61 – March 2
“If you gave up your morning coffee for a year, you could make an extra mortgage payment. But man, you’d be grumpy.”—Citibank advertisement
Every so often, I read about someone who lived a penurious life, saving every nickel, never allowing themselves the slightest luxury. The cleaning woman who worked every day of her life, never took a vacation or bought a fancy dress, died and left a fortune of $10 million to a college that she hadn’t even attended. The “millionaire next door” who lived in a modest house, wore modest clothes, and left a $35 million fortune to her heirs. The relatives of these people were always shocked at the size of their fortunes, never having guessed at the riches they hoarded yet refused to enjoy. Newspapers wrote their stories, bemused over their life choices.
These are painfully sad stories, the other side of the spectrum from the lotto winners who splurge their millions on spending sprees until they’re broke again. The purpose of money is neither the relentless hoarding to hold on to every penny nor the frantic spending to get rid of it.
It is the equal balance of prudent saving for the future and fun spending in the present.
“Give up the daily cappuccino!” some financial advisors cry. “If you save that three dollars every day, with compound interest in fifteen years you’ll have $36,000 in the bank!” But maybe that cappuccino really starts your day off happily on a positive note. Maybe it makes you feel good to treat yourself to your special coffee at the neighborhood café so that you’re reminded that you are special and deserve some special goodies from all your labor. The manicure that makes you feel pampered, the massage that relaxes your body, the lunches with friends and co-workers—these are the little things that can make your life rich with pleasure.
You need to have “Spree Money” on your budgets. It’s part of keeping balance in your life. It’s a reminder that money can buy fun, and you deserve to have some. Have “Spree Money” allocated even on low budget, for if there is none, you will feel trapped, broke, envious of others, and focused on lack and limitation. A little “Spree Money” will keep you reminded of the pleasures available in life, and the smarter you get about making money, the more pleasures will be available to you.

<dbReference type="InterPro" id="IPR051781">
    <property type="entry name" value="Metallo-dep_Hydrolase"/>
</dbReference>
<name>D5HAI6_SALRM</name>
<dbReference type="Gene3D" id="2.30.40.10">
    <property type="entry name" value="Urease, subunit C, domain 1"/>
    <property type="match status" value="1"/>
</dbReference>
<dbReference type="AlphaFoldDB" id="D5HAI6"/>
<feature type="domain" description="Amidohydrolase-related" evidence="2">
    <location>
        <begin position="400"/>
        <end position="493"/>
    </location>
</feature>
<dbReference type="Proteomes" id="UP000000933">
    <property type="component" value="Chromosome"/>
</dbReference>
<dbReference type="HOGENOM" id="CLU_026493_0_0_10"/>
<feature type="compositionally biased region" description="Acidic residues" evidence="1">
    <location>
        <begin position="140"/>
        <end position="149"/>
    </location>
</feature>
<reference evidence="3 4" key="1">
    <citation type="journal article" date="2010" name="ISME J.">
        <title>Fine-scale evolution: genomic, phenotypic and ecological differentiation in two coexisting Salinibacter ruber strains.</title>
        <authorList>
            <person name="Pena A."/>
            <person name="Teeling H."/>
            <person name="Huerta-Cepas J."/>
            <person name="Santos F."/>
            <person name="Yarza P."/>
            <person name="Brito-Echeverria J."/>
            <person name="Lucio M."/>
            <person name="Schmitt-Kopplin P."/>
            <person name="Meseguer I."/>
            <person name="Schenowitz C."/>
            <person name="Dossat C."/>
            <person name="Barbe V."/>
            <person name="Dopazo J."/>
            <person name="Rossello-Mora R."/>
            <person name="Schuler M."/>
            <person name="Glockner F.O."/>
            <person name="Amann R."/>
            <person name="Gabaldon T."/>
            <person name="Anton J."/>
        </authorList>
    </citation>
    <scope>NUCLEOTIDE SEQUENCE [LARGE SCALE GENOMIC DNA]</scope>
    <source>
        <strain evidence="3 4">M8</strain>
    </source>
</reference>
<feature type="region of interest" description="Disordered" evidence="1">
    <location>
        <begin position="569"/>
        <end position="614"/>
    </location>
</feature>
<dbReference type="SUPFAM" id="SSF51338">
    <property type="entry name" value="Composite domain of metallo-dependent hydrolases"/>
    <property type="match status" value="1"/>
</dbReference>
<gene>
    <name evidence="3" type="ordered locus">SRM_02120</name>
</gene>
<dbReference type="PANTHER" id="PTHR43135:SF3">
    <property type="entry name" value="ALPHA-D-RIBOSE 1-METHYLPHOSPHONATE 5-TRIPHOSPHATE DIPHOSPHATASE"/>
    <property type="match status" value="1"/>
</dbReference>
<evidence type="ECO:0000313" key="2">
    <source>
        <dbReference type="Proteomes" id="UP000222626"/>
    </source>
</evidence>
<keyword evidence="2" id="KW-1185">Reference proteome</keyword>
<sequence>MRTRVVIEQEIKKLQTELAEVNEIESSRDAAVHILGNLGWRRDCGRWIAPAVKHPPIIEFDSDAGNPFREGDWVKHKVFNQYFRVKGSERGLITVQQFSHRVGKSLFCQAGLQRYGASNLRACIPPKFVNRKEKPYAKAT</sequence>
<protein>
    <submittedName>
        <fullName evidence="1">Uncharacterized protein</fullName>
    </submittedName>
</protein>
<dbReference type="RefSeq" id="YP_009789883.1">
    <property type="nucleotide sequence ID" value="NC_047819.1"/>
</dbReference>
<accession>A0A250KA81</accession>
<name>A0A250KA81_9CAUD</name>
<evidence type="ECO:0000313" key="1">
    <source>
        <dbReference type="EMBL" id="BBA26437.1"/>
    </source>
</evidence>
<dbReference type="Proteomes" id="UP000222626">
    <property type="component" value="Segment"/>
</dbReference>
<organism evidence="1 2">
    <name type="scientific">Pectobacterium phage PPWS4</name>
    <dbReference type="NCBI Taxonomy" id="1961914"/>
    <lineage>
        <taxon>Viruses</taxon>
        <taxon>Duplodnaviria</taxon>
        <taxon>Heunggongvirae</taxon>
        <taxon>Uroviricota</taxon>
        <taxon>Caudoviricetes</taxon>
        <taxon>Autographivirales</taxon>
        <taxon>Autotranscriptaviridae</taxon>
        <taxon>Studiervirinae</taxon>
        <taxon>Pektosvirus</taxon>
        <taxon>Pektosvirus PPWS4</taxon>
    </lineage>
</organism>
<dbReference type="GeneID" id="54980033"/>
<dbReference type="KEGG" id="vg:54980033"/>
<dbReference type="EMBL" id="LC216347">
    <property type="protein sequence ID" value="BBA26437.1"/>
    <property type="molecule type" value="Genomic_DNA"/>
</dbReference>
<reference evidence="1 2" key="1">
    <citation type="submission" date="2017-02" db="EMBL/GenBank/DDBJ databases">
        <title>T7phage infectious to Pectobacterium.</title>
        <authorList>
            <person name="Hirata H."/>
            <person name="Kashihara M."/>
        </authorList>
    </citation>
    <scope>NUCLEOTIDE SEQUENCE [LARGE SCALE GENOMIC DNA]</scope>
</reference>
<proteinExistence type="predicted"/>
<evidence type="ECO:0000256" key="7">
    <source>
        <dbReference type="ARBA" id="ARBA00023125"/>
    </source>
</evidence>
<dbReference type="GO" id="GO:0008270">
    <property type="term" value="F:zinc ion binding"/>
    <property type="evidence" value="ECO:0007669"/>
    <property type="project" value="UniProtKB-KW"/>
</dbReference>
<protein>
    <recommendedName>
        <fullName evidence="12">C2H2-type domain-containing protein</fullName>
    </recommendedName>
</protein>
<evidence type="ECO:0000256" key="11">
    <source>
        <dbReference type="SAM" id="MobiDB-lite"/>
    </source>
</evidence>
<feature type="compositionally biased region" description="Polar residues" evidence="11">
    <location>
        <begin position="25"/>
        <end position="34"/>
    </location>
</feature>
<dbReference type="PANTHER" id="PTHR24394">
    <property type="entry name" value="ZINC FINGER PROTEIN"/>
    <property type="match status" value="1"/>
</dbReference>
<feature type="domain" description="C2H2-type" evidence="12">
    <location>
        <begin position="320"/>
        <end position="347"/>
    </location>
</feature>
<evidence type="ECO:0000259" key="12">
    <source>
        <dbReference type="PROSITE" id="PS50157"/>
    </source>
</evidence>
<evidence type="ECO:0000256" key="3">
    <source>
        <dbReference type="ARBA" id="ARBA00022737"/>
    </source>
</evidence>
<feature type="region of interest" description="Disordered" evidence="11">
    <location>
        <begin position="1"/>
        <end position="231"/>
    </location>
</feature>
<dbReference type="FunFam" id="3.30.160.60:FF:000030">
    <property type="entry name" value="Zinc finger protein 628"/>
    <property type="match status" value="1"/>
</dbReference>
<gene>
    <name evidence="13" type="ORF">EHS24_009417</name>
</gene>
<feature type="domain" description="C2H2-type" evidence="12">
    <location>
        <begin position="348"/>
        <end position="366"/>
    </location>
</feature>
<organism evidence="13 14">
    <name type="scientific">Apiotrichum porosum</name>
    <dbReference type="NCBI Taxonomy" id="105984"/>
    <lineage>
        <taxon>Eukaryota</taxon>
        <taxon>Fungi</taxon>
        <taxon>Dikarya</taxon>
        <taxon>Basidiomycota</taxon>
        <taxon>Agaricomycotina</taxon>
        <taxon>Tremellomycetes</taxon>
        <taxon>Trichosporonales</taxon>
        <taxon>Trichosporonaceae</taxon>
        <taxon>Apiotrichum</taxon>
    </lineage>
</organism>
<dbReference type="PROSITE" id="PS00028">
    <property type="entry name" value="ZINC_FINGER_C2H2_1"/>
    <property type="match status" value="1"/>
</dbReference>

If you just hoard all your money and never enjoy it, someone else will. After you’re gone.
“I enjoy planning my spending and spending what I plan!”
Here’s a sobering statistic: 29% of the population don’t live to the age of 65. And after retiring at age 65, one-third of those people die within 2 years. My mother didn’t work outside the home, so she didn’t officially retire, but she died at age 67. That seems so young to me. (And it seems younger and younger every year as I age.)
I’m sure glad she didn’t wait until retirement age to have a good time. She, dad and the family went out to dinner, put on parties, had weekend getaways with friends, took us on vacations across country to visit relatives, traveled, and played golf.
Every day in the news, I see people who have passed from this life. Some early, some late. I mourn so many of the icons of my youth who no longer walk among us. None of us knows the time of our passing, only that it will come. When told life is a journey not a destination, someone said, “You’d better enjoy the journey – the destination of life is death.” Yowza. I never thought of it quite like that, but it’s true, isn’t it?
So even if you’re on Low Budget right now, make sure you have some spree money in your pocket that you don’t have to account for, that you can spend on a hot chocolate or an ice cream cone, depending on the weather and your inclination. Buy something cute and fun that catches your eye.
I have to tell the story of the $25 ice cream cones my friends Shelley, Bobbi and I bought on vacation in Rome. No, we didn’t know they cost $25! We just saw the shop beautiful shop filled with delicious goodies. They piled their cones high with various luscious flavors and then topped them off with flags, Eiffel Towers, curlicues, etc. We were enamored and kept piling things on. We had no idea what we had spent until we went to the check-out counter. We were so shocked! But you can’t take back an ice cream cone, so we just giggled and laughed and ate them up. Our friends back home laughed when I said our trip was on the “Shelley Lavender-see-Europe-on-$2,000-a-day plan.” Hee.
Buy the candy or the Girl Scout cookies from the kid who comes to the door. (I have a rule that if a child comes to the door selling something, I buy it. I want to give them a happy sale in remembrance of all those nice people who said yes to me when I was the nervous kid at the door, hoping for a sale. I’m eating my Berry Crunch cookies now.)
No, we can’t splurge all our cash the minute we get it. We want to have some money and resources saved in case we make it to “Super Senior” status, as my 92-year-old dad called the stage of life after 85.
But I see too much money in the bank as just a lot of wasted opportunity. So today, go splurge a little with my blessings!
What would you like to have a little spree with today?